The Trump administration on Wednesday rolled out rules aimed at expanding the exclusive zone for oil and natural gas drilling in U.K. waters, while also cracking down on foreign governments seeking to extend drilling rights for their own gas fields.
The U.N. Convention on the Law of the Sea has been a key pillar of the international maritime community for decades.
Prime Minister Nicola Sturgeon has been pushing for an expanded version of the Convention, which the U.k. had hoped would expand the scope of the U and B blocks of the exclusive financial zone (EFSZ).
“The U.s. is committed to securing the rights of all our offshore oil and oil and mining assets and is fully committed to working with other states to create an EFSZ that ensures that this vital resource is protected, and that all U.ks. companies can develop the resources they have to ensure that this important global asset is secured,” Sturgeon said in a statement Wednesday.
She noted that “the EFSYZ, and all other aspects of the EFSN, have been an essential instrument in promoting international co-operation, trade and development.”
The U, the UBS Group, ExxonMobil, and Statoil all made the decision to seek EFS zones as part of their exploration and production contracts.
U.SK has agreed to apply for an EDSZ, which could be awarded to any country.
The new regulations also seek to expand on a proposal by the UTSG, which is part of a group of countries that include Canada, Norway, and Mexico.
The expanded EFS zone would allow U.sk and UBS to extend leases in the UFS zone, allowing them to explore offshore blocks without any additional permits.
UBS is also proposing to allow it to develop additional offshore blocks in the exclusive EFS, and the Uks could seek EDS zones on other blocks, too.
The proposed expansion would also extend the EDS to include blocks that are part of the existing UFS.
The proposal to extend the existing EFS to the exclusive UFS would not require the approval of any country or agency.
The EFS is an international law agreement that protects oil and minerals in offshore waters.
Under the UESZ, all UBS exploration activities are restricted to areas of approximately 150 meters deep, excluding a maximum of 40 meters.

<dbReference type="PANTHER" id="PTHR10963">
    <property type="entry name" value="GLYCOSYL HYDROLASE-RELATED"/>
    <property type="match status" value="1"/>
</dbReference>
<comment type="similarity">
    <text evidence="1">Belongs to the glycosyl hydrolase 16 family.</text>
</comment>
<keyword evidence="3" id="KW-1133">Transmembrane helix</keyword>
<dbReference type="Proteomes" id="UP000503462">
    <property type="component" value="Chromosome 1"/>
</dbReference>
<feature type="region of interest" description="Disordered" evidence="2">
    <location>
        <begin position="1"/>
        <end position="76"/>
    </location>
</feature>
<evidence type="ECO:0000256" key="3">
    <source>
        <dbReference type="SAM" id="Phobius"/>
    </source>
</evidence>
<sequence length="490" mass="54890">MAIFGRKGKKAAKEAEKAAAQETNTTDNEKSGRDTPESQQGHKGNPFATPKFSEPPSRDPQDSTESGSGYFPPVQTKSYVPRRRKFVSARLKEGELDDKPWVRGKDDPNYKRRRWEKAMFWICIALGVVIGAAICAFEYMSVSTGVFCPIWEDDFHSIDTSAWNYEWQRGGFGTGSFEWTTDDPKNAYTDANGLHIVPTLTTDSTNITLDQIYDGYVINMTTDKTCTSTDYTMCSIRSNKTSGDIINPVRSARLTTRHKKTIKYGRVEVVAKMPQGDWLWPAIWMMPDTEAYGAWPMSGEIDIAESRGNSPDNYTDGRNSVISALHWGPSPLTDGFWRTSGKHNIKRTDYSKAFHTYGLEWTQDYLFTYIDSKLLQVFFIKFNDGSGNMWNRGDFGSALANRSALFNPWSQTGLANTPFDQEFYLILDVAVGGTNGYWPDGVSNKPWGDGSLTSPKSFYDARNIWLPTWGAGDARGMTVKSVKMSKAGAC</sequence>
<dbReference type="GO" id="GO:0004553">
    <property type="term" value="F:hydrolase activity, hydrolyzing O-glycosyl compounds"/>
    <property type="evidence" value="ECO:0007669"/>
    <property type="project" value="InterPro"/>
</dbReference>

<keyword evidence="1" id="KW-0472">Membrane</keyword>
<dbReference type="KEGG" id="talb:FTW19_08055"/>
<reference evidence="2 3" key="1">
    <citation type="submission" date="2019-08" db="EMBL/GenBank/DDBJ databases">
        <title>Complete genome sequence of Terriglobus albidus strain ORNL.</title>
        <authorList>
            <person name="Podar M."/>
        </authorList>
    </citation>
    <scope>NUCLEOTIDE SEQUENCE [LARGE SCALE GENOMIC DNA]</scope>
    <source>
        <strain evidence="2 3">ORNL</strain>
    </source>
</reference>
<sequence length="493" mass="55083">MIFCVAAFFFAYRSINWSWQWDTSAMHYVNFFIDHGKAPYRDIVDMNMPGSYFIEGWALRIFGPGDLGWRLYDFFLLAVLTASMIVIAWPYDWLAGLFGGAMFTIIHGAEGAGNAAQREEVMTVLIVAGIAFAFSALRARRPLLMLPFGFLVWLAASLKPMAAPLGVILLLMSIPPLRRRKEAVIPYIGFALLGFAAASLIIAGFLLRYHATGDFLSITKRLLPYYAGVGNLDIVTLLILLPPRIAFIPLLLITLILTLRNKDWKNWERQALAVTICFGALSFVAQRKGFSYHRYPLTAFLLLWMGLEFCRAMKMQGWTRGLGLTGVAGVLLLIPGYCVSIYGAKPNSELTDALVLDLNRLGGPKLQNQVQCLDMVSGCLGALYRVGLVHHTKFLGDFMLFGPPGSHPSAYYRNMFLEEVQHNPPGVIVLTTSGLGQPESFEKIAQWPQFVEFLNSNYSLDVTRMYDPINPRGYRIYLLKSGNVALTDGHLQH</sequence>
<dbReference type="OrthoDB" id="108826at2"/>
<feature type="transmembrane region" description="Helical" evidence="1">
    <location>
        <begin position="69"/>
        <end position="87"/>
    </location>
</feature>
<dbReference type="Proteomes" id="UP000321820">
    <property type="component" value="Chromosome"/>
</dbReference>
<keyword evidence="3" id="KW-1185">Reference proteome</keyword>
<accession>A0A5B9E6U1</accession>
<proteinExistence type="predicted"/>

A maximum depth of 300 meters is also set for offshore exploration, which means any activity that would be required to reach depths exceeding the 300-meter threshold would be banned.
The expansion of the zone to include the EAST will also include a new block, the E-SHORE, that extends to areas greater than 100 meters.
The current E-shore extends from the North Sea to the Atlantic Ocean, and is the largest block of the new E-ESZ.
The block is located in the waters off the coast of Scotland, and includes three offshore oil wells that have been under development for years.
Ubs will be able to drill in the ESHORE from a depth of 30 meters to 40 meters, with no restrictions.
The company hopes to start drilling in the first stage of exploration on the block in 2018.
It is expected to start with exploratory drilling and development on the EASTER block, which extends to depths of 150 meters and will have a maximum depth limit of 30.
Statoil and ExxonMobil are also proposing a number of new exploration and development blocks.
The companies are planning to drill on a number, including a block that extends up to 200 meters.
They are also planning to explore a further block that reaches 300 meters, extending a block with a maximum diameter of 200 meters, and also a block about 200 meters deep that extends from Scotland to the Gulf of Mexico.
They have also planned to explore the EESTER block, and a block near the North Pole.
The exploration and discovery of offshore oil in the new block is expected, though the details are still being negotiated.
Sturgeon told reporters on Wednesday that the expanded E-FSZ is a “significant step forward” for the country and for Uks.
“It will make it easier for our companies to do business, and more importantly, it will allow us to continue our investment in our country,” she said.
The rules are expected to be published in the coming weeks, though details about how the EBS will be structured and the criteria for which countries will be allowed to apply have yet to be finalized.